Saturday, May 01, 2004

2004 projects

June 2004 - 8-shafts waffle weave towels

October 2004 - Some coton placemats on my first Glimakra loom! A 20+ years old Ideal 90cm.

December 2004 - My first linen towels.

Monday, April 05, 2004

Apr 2004 - Great Aunt Rita

Great aunt Rita, now in her late 80's wanted me to weave her a little something. Affraid she would keep handwoven tea-towels hidden preciously in a drawer somewhere, I decided to make her a little mat or coaster she could display and look at more often.

I drew a little design with her name on it and explored a technique similar to Finnväv. I did not know at the time if it had a name but here's how the results will compare with Finnväv:

I wanted to achieve clearer pattern borders than what I obtained on my last project.

One drawback though is that it requires twice as many picks than Finnväv. Each pattern block must be picked up twice.

The finished project

Now upside-down.

Some more comparisons, here in Finnväv:

And in ... (haven't found it a name):

One of my helpers ;-)

Wednesday, March 03, 2004

Mar 2004 - Made it 10 shafts

This homemade loom is starting to fall appart, the glued joints are letting go and need to be reinforced with bolts.

I'll take advantage of the situation where the loom is dismantled to raise the breast and back beams and increase the number of shafts. Raising the beams is necessary to fit two levels of lamms.

I haven't seen the loom like this since the day it arrived home. It is also the perfect timing to move it into another room.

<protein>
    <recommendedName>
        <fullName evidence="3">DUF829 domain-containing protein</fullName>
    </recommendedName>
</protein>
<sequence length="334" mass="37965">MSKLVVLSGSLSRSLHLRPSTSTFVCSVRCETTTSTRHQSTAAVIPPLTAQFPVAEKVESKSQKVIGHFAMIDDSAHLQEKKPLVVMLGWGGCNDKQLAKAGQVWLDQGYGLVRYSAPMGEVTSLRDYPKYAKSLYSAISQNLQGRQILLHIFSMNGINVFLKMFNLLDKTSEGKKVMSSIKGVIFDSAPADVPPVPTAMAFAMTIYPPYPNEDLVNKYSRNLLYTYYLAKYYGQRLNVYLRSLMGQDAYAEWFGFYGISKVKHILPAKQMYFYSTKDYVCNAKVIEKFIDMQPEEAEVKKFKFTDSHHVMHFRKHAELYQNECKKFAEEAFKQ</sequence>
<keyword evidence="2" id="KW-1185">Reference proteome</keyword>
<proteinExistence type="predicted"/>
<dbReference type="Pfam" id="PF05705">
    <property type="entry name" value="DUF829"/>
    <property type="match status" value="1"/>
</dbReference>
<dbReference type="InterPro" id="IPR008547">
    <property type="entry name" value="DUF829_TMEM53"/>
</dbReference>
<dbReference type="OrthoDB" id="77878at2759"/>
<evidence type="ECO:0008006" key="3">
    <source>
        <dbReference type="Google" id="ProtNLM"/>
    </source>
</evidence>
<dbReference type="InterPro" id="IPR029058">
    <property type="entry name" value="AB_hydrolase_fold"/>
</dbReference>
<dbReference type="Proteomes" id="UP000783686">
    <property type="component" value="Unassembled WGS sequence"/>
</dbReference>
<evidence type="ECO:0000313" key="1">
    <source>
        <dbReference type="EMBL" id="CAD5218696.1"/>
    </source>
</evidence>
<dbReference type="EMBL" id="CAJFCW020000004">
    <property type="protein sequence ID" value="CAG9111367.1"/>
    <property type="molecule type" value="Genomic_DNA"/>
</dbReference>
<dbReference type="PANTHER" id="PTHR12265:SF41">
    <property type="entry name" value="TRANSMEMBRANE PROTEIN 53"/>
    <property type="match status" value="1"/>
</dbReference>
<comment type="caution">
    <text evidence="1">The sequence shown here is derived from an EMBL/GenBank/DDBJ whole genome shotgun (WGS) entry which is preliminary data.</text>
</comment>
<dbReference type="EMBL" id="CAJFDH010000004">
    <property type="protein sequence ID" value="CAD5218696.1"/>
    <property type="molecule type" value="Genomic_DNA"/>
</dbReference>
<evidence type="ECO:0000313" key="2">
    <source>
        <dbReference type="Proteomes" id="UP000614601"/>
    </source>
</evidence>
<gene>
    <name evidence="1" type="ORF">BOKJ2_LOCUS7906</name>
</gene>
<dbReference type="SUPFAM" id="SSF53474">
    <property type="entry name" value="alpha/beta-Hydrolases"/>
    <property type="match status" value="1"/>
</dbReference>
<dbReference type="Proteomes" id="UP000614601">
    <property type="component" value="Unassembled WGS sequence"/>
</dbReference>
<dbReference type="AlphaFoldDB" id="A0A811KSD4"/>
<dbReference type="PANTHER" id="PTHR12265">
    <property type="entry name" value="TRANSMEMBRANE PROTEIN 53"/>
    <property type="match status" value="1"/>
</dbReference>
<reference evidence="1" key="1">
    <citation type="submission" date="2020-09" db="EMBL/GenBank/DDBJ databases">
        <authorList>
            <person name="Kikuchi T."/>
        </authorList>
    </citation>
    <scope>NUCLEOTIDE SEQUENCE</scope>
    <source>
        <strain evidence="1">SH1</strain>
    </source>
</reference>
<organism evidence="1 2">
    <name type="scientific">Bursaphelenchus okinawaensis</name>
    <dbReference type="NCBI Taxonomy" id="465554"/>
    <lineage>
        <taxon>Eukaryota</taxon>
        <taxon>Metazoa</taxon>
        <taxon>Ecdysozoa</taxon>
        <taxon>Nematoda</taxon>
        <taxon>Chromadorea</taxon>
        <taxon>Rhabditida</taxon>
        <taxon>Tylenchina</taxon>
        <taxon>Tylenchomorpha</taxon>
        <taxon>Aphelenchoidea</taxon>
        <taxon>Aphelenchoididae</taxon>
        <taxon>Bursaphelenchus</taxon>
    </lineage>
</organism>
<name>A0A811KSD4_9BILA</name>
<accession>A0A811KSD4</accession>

Here we see the replacement front posts (lighter colour). The back beam was also raised. I will need to back it out somehow to lengthen the distance between the beams. This loom is not deep enough...

Lots of shafts!

And also lots of tie-ups awaiting. Texsolv hasn't yet made it into this home.

Saturday, January 03, 2004

Jan 2004 - Finnväv

I first read about this pickup double-weaving called Finnväv (or Finnweave) in an old Handicrafter issue article written by Mary M. Atwater (Vol VI, No I, Part II).

I probably had to read it at least 10 times to understand how it works. I won't explain it here but may write about it later.

To operate each shaft independantly, I had to convert my loom once again but this time into a counterbalanced. This picture shows the top roller holders, the roll itself (an old curtain wooden rod) and the horses I made. I recycle whenever I can.

I don't think I could built all of these devices without this old friend found through the local ads ;-)

Bonnie is our inspector on duty today!

And I now have a place to keep my shuttles.